What I Thought- This is a decent guide to doing things outside. The instructions are thorough and easy to understand. I really liked the format of the book – it’s spiral bound like a notebook. Each page has a description of an activity along with illustrations to help and a list of materials.  There is also a little check box at the bottom of each activity so you can mark that you’ve done it – nice feature.

101outside1

The pages are colored and have an “outdoorsy” feel about them.  The instructions also point out good times to ask an adult for help. There are games, crafts and some science based activities. Most of the activities are probably good for third graders and younger, with a few things for older kids. I took the book camping with us last week and read it. It gave us some ideas of things to do! I can see parents handing the book to kids who say “I’m bored” or using it as a way to get their kids outside more.  Overall a fun book that is a great boredom buster!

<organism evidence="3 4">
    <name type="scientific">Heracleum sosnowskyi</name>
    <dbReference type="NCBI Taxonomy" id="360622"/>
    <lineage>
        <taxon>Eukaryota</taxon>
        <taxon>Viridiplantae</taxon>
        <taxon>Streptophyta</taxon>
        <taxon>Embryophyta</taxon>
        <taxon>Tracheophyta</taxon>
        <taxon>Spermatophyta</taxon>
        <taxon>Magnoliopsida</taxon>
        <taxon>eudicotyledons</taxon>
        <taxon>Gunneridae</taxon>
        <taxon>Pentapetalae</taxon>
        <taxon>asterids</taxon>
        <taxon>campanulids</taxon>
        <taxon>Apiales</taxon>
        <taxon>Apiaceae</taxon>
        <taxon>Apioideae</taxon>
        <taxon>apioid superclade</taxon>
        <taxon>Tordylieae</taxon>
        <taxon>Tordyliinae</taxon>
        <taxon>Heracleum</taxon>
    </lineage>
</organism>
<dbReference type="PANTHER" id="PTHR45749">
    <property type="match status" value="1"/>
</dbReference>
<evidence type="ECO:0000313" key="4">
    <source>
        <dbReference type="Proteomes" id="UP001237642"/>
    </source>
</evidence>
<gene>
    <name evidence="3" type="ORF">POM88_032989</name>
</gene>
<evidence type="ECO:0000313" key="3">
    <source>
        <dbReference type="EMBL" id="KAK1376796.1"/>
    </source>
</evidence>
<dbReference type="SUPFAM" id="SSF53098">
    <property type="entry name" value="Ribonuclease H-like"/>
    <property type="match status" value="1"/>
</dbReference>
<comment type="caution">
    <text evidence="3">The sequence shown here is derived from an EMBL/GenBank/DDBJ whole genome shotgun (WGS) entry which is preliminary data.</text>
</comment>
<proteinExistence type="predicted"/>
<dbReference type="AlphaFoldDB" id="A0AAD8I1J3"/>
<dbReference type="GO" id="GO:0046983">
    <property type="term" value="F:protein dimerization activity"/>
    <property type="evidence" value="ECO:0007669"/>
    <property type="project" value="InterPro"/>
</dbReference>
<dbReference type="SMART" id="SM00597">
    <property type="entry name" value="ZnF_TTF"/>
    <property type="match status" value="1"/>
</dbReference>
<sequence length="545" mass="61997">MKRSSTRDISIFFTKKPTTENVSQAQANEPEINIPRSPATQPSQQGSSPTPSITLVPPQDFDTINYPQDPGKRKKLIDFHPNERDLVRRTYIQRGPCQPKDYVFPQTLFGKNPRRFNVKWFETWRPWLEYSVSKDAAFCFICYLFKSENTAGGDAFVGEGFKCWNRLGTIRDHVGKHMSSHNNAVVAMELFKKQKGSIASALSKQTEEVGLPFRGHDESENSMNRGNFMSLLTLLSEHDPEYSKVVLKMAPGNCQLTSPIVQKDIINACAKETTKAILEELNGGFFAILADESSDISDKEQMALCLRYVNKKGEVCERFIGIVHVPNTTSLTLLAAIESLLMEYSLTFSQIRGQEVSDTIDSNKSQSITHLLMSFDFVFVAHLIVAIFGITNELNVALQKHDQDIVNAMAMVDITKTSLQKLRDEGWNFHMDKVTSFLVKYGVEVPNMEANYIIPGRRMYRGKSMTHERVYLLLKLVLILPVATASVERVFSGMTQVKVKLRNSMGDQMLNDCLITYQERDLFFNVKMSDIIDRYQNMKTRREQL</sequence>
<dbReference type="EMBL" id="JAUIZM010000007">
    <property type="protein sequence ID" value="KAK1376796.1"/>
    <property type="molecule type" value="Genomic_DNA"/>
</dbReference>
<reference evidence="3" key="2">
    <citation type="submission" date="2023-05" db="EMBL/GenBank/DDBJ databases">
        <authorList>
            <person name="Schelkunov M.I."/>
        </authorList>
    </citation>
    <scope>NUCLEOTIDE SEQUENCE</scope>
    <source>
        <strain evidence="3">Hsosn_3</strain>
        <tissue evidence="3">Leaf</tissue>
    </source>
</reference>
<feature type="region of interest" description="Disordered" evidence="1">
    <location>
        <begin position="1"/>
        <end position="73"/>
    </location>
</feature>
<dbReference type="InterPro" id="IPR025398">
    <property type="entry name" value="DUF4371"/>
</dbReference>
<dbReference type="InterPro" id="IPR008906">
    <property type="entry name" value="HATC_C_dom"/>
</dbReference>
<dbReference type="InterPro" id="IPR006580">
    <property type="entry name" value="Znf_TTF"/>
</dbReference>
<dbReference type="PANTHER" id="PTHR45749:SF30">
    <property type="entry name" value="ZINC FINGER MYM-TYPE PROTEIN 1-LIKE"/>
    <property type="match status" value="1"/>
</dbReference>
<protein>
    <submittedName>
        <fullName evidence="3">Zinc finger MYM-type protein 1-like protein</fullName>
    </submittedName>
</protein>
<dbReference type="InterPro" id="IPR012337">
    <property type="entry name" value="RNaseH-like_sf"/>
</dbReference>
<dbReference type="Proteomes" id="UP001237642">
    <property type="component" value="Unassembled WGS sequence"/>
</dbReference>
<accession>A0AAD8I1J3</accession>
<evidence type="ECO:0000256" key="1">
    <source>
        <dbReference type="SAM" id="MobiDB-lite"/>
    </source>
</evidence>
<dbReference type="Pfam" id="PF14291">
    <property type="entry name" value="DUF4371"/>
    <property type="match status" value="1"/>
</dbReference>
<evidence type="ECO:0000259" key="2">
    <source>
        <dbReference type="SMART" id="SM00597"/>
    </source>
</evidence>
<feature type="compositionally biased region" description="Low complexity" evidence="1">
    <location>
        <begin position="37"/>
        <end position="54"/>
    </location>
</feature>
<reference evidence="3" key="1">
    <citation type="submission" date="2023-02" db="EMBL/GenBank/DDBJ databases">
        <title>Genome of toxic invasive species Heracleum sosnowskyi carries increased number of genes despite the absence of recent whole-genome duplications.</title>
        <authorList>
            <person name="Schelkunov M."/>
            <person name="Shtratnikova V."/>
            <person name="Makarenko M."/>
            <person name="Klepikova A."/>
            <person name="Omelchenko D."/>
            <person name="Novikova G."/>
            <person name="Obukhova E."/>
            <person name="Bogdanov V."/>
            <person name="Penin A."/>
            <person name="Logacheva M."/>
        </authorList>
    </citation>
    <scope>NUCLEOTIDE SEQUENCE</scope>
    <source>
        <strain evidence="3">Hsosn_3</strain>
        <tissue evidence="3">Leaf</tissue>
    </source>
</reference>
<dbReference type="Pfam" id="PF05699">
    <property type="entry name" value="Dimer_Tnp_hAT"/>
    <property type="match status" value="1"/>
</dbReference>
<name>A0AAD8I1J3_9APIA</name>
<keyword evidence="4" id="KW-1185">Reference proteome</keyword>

For a full preview of the book, visit the publisher’s website by clicking HERE.

I give this book four out of five bookworms!fourbooks

Perfect Picture Book Friday! Swatch by Julia Denos

23 Jul

Susanna Leonard Hill has a feature on her blog called Perfect Picture Book Friday. It is a list of “perfect” picture books recommended by all sorts of people. I chose this book because it is visually stunning.

swatchSwatch; The Girl Who Loved Color
By Julia Denos
40 pages – ages 5+

Published by Balzer + Bray on March 15, 2016

Theme/Topic- Art/Creativity

Genre- Fiction

Opening and Synopsis- Opening: “In a place where colors ran wild, there lived a girl who was wilder still.

Her name was Swatch, and she was a color tamer.”

Publisher’s Synopsis: “In a place where color ran wild, there lived a girl who was wilder still. Her name was Swatch, and color was her passion. From brave green to in-between gray to rumble-tumble pink . . . Swatch wanted to collect them all. But colors don’t always like to be tamed. . . “

What I Thought- The art in this book is phenomenal! It really does seem as if the colors are alive! It is a very unique idea, and I think one that has several subtle, underlying messages as well, such as it not being right to cage wild animals. Ms. Denos has a great writing style, reminding me of a fairytale. I enjoyed this book very much, and hope to read more by Ms. Denos!